There are several research studies (e.g., Andrade et al., 1997; Kavanaugh, Freese, Andrade, & May, 2001; van den Hout, Muris, Salemink, & Kindt, 2001) indicating that EMs and other stimuli have an effect on perceptions of the targeted memory, decreasing image vividness and associated effect. Two possible mechanisms have been proposed to explain how this effect may contribute to EMDR treatment. Kavanaugh et al. (2001) hypothesize that this effect occurs when EMs disrupt working memory, decreasing vividness and that this results in decreased emotionality.
We can also look at Psychodynamic approaches, as an example of a modality that utilizes a theory of change. From the perspective of a Psychodynamic approach, it is necessary for traumatic experiences from the past, one family of origin, to be integrated and reconciled, and worked through. The goal is to make the subconscious conscious. Unless we do so, intrusions from the past will remain active and create distress in the present. In addition, from the Psychodynamic perspective, our natural drive towards a “completion tendency” makes this process even more necessary. The process of integrating traumatic material occurs by uncovering techniques, addressing denial, as well as teaching techniques such as stress management to manage symptoms. Aspects of Psychodynamic Theory include addressing blocked processing, the working through of memory through a free-associating process, as well as incorporating techniques for clients to reduce their distress.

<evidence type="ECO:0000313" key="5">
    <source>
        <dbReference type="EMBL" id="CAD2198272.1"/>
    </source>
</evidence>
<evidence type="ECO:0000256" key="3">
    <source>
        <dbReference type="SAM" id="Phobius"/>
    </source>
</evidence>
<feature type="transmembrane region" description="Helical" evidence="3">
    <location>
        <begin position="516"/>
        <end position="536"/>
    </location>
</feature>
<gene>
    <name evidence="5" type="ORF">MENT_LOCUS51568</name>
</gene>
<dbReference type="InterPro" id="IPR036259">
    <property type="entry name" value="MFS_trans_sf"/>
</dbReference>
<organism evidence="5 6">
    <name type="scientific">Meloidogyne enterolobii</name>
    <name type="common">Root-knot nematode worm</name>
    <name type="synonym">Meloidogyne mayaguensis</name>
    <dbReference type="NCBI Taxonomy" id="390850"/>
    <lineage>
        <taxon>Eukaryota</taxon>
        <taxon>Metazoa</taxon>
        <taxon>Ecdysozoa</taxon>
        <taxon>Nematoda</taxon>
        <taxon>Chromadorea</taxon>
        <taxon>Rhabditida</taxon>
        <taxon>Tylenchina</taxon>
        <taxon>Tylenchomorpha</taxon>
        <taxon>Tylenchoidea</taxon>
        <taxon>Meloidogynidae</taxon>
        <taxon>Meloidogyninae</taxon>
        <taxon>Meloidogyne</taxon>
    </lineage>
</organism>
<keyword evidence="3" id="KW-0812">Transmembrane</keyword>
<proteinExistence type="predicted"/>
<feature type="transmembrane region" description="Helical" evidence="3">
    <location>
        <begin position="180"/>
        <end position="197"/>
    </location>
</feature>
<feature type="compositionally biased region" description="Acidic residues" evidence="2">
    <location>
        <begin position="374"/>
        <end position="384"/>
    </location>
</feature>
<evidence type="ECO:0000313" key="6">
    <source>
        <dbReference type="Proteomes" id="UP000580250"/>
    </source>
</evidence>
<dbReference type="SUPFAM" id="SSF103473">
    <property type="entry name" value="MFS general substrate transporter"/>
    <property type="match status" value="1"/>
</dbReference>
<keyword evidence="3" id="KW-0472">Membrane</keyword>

Cognitive Behavioral Theory, as another example of a therapeutic approach, is driven by a perspective that thoughts change behaviors. Cognitive Behavioral approaches to the treatment of PTSD place great emphasis on identifying cognitive distortions, cognitive restricting, psychoeducation, the teaching of stress management strategies, and the application of coping skills. Emphasis is on accelerating the process of cognitive restructuring and enabling the clients to especially cope with distress, and identify triggers, utilize alternative behaviors. Furthermore, The “third wave” of cognitive behavioral therapy continues to focus on thoughts, albeit with the integration of mindfulness-based meditation practices rooted in the Buddhist tradition that focus on process over the content and the understanding that suffering is inevitable. The “third wave” focuses on how we relate to our thoughts and metacognitions i.e. noting and observing their impermanence with non-judgment and without attachment. Therapies such as ACT (Acceptance and Commitment Therapy), DBT (Dialectical Behavioral Therapy), and (MBCT) Mindfulness Based Cognitive Therapy are just some examples.
We just reviewed a few modalities, EMDR, Psychodynamic, and CBT, and there are numerous others to consider. Do you know the theory of change that you are working within? Do you know how that theory of change, thus defines the work that you do with clients, both in and out of the arena? Do you know how that theory of change then dictates how you interpret and utilize the interactions and experiences that your horses offer to you and your clients?